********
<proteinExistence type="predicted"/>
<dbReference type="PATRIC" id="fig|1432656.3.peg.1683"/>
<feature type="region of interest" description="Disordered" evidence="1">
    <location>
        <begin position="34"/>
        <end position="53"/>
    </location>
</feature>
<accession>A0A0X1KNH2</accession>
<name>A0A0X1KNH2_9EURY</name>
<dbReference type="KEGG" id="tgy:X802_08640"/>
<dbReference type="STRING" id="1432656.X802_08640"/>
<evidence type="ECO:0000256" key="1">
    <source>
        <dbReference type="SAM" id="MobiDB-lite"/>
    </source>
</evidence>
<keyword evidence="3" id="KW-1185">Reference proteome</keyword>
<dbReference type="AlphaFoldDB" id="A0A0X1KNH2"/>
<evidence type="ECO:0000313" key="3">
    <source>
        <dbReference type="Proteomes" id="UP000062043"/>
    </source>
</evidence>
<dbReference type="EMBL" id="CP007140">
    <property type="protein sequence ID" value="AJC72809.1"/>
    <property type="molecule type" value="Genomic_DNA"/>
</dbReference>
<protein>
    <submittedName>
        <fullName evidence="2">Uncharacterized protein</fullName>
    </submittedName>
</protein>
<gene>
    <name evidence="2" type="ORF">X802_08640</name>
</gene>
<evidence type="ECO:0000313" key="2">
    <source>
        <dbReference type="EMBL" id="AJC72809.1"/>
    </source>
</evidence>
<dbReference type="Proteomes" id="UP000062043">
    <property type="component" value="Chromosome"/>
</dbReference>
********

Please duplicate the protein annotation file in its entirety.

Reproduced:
<proteinExistence type="predicted"/>
<dbReference type="PATRIC" id="fig|1432656.3.peg.1683"/>
<feature type="region of interest" description="Disordered" evidence="1">
    <location>
        <begin position="34"/>
        <end position="53"/>
    </location>
</feature>
<accession>A0A0X1KNH2</accession>
<name>A0A0X1KNH2_9EURY</name>
<dbReference type="KEGG" id="tgy:X802_08640"/>
<dbReference type="STRING" id="1432656.X802_08640"/>
<evidence type="ECO:0000256" key="1">
    <source>
        <dbReference type="SAM" id="MobiDB-lite"/>
    </source>
</evidence>
<keyword evidence="3" id="KW-1185">Reference proteome</keyword>
<dbReference type="AlphaFoldDB" id="A0A0X1KNH2"/>
<evidence type="ECO:0000313" key="3">
    <source>
        <dbReference type="Proteomes" id="UP000062043"/>
    </source>
</evidence>
<dbReference type="EMBL" id="CP007140">
    <property type="protein sequence ID" value="AJC72809.1"/>
    <property type="molecule type" value="Genomic_DNA"/>
</dbReference>
<protein>
    <submittedName>
        <fullName evidence="2">Uncharacterized protein</fullName>
    </submittedName>
</protein>
<gene>
    <name evidence="2" type="ORF">X802_08640</name>
</gene>
<evidence type="ECO:0000313" key="2">
    <source>
        <dbReference type="EMBL" id="AJC72809.1"/>
    </source>
</evidence>
<dbReference type="Proteomes" id="UP000062043">
    <property type="component" value="Chromosome"/>
</dbReference>